Exploring HIV risk compensation among men with medical male circumcision uptake and oral pre-exposure prophylaxis use: a comparative study in Umlazi and Vulindlela in KwaZulu-Natal.
Khanyile, Lungelo Englamerge.
MetadataShow full item record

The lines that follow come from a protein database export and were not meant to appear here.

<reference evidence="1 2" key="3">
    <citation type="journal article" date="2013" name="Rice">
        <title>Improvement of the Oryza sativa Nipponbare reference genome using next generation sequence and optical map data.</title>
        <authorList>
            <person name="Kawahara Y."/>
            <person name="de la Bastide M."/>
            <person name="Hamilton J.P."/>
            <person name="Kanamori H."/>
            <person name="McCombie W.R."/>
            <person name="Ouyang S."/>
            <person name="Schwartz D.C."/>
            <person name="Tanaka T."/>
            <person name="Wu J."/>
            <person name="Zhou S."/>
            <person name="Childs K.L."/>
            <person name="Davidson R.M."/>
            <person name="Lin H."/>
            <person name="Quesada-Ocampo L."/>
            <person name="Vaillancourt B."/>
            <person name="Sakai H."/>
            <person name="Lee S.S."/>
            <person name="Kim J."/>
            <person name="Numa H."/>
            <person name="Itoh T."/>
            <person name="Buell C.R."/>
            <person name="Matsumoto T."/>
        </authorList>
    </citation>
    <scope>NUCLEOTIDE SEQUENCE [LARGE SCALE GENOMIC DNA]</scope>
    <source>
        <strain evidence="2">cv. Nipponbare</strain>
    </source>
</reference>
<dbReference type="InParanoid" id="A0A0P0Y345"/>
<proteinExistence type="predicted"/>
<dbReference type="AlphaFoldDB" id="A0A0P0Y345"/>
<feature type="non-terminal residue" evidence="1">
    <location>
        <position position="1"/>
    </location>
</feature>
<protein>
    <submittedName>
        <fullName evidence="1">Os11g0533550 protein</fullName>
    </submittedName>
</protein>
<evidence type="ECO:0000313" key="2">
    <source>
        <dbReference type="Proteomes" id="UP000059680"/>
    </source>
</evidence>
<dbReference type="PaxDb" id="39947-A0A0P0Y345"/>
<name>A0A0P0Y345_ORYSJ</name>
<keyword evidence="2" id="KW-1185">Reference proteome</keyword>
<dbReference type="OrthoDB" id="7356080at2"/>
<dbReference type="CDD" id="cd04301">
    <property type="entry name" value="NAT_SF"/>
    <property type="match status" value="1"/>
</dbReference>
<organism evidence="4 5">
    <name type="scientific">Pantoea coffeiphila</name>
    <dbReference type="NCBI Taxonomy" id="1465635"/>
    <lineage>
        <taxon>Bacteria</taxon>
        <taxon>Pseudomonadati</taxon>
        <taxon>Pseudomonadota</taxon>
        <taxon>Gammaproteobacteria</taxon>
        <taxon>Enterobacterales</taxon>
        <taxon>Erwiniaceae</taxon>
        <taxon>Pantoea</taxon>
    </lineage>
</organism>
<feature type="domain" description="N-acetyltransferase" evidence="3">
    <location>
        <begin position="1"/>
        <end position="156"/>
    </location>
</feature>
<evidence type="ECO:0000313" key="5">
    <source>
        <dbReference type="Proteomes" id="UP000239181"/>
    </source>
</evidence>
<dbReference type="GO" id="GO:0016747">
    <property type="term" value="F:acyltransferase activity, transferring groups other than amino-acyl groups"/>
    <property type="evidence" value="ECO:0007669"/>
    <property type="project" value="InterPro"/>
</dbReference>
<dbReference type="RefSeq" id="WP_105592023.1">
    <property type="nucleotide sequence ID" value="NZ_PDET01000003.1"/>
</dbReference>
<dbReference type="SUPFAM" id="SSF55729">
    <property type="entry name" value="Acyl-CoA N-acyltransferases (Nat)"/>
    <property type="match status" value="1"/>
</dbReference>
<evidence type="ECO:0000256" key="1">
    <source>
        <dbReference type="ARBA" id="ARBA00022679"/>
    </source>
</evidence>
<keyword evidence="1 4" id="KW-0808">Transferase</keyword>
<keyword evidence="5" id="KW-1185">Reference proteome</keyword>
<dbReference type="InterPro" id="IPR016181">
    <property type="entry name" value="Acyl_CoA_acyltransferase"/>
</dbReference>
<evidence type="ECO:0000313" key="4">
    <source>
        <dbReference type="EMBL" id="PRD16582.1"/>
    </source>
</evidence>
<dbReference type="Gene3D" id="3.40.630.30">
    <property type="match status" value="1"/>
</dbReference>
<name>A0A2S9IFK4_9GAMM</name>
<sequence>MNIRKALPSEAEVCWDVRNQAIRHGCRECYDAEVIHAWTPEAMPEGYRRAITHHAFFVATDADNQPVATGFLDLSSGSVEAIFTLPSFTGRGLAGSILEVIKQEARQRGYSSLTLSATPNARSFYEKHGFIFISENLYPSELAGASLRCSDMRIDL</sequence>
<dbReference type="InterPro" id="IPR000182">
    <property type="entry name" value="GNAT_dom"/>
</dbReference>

There were approximately 38.0 million people globally, living with HIV at the end of 2019 and Sub-Saharan Africa accounts for a third of those living with HIV. New biomedical HIV prevention methods such as mother-to-child transmission (PMTCT), antiretroviral treatment (ART) and voluntary medical male circumcision (VMMC) have shown great promise. Oral PrEP has the potential to greatly aid in the reduction of HIV infection rates among men. The study uses the concepts of the Health Belief Model (HBM), Social Ecology Model for Communication and Health Behaviour (SEMCHB), and the Risk Compensation Theory (RCT) to understand factors that influence the decision-making process of men when choosing biomedical HIV prevention options. These theories also enable an understanding of how individuals perceive risk, the benefits of safe behaviour, and how this is realized in their actions. In this qualitative study, four focus group discussions were conducted with African males ages 18 – 39 in Umlazi and Vulindlela, KwaZulu-Natal. Data was analysed using thematic analysis, applying the constructs of the HBM, SEMCHB and RCT to develop themes and sub-themes. Key findings revealed that perception of risk and perceived susceptibility were low among the men. However, perceived severity was high. The researcher also observed a lack of knowledge of HIV acquisition, and lack of proper knowledge of biomedical HIV prevention methods, VMMC and PrEP.